To mark National Hate Crime Awareness week and raise awareness of hate crime reporting, North Yorkshire Police have released details of the number and type of hate crime reports they have received over the past five years.
The force confirmed today that 76% of the hate crime reports made over the five year period have been to report race hate.
The type of race hate crimes reported range from people having racist abuse shouted at them in public places, having racist terms scratched into the paintwork of their car, racist graffiti written on walls and instances of criminal damage to business premises such as smashed windows.
Hate targeted at the LGBT community is the next most reported hate crime, making up 12.4% of reports, followed by disability hate crime being 5.8% of reports and religious hate crime being 5.3% of reports.
Since its launch in May 2017, the force has also received eight reports of gender based misogyny hate crime.
The number of hate crime reports has increased year on year since 2012 and year to date figures for 2017 have seen 282 reports being made.
Speaking about the reporting figures Supt Mark Khan, lead in force for hate crime said:
“Rather than the year on year increase in reports being indicative of instances of hate crimes increasing in number, the rise in the number of reports reflects the growing confidence of victims to no longer accept this intolerable behaviour and to come forward to the police.
“However, we recognise that there is lot more to do to encourage victims and witnesses to come forward and make that report. With the population of North Yorkshire being approx. 810,000 and the fact that over the past five years police have received 1,458 reports in total – we know that hate crime is a massively underreported crime.
“We need to continue to ensure the spotlight is shone on all the strands of hate crime and ensure victims know that they do not have to live with this abuse and can approach the police or organisations such as Stop Hate UK, True Vision or Supporting Victims in North Yorkshire to report it and receive support.”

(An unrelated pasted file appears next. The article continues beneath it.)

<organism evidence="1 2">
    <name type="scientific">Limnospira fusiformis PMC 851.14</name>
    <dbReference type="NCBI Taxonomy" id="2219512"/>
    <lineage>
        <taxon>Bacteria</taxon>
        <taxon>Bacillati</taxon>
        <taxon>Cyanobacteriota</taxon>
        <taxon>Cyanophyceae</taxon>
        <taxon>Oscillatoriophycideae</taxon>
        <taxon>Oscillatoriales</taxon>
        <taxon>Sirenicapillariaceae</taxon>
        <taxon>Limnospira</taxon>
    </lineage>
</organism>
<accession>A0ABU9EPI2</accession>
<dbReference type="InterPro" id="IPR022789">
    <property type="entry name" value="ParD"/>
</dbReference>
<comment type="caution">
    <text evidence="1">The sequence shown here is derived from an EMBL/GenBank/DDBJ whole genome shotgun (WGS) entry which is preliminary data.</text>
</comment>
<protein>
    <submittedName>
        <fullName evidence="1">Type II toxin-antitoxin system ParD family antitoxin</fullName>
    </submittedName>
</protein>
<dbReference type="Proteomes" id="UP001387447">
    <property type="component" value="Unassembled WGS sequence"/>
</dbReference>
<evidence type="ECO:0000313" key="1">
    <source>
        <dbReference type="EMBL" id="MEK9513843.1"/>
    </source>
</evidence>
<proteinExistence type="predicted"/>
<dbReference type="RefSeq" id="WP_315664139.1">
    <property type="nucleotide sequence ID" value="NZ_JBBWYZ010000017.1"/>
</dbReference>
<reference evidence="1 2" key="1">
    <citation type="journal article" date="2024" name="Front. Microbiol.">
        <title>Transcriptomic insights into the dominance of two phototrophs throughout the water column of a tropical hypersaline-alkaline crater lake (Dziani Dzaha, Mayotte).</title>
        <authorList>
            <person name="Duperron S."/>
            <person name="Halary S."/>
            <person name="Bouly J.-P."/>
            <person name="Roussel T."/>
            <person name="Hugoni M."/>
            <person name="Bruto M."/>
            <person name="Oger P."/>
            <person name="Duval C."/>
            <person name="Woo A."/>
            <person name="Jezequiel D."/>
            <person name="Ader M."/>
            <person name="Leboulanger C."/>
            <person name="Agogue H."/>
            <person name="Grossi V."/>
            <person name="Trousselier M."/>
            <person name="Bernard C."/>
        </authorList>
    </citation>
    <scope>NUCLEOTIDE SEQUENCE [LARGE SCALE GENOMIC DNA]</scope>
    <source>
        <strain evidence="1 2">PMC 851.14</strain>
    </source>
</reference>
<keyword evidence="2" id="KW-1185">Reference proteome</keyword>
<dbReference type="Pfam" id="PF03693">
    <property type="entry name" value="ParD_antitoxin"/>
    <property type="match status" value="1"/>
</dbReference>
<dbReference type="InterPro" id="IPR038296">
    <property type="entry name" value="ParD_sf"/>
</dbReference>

Rose Simkins, Chief Executive of Stop Hate UK said:
“Stop Hate UK offers its 24/7 reporting service in North Yorkshire to report incidents of hate crime, in any of its forms, whether you are directly affected by the incident, a witness to an incident or a third party to an incident that could be a hate crime.
“It’s so important to recognise that any potential hate crime incident is reported to the correct parties, so that the right support can be offered. Stop Hate UK offers an independent reporting service and we will help and support you through the reporting process.
“Remember, hate crime can take on many forms – e.g. Race, Religion, Disability, Gender and LGBT – so let’s use National Hate Crime Awareness Week to really make a difference to hate crime awareness and reporting and help North Yorkshire in its quest to tackle hate crime by getting involved. Visit http://www.stophateuk.org/hate-crime-awareness-week or http://www.northyorkshire.police.uk for more information.”
Speaking about the importance of reporting hate crime Catriona Munster of York LGBT Forum said:
“Reporting hate crime gives visibility to its true extent, which helps the police better respond to it and keep people safe.”
Details of the organisations who can offer assistance to victims and witnesses of hate crime can be found online on the North Yorkshire Police website https://northyorkshire.police.uk/what-we-do/public-campaigns/say-no-hate-crime-national-hate-crime-awareness-week-14-21-october-2017/ or by going to Stop Hate UK https://www.stophateuk.org/ or True Vision http://www.report-it.org.uk/home or Supporting Victims in North Yorkshire http://www.supportingvictims.org/Posted on in News stories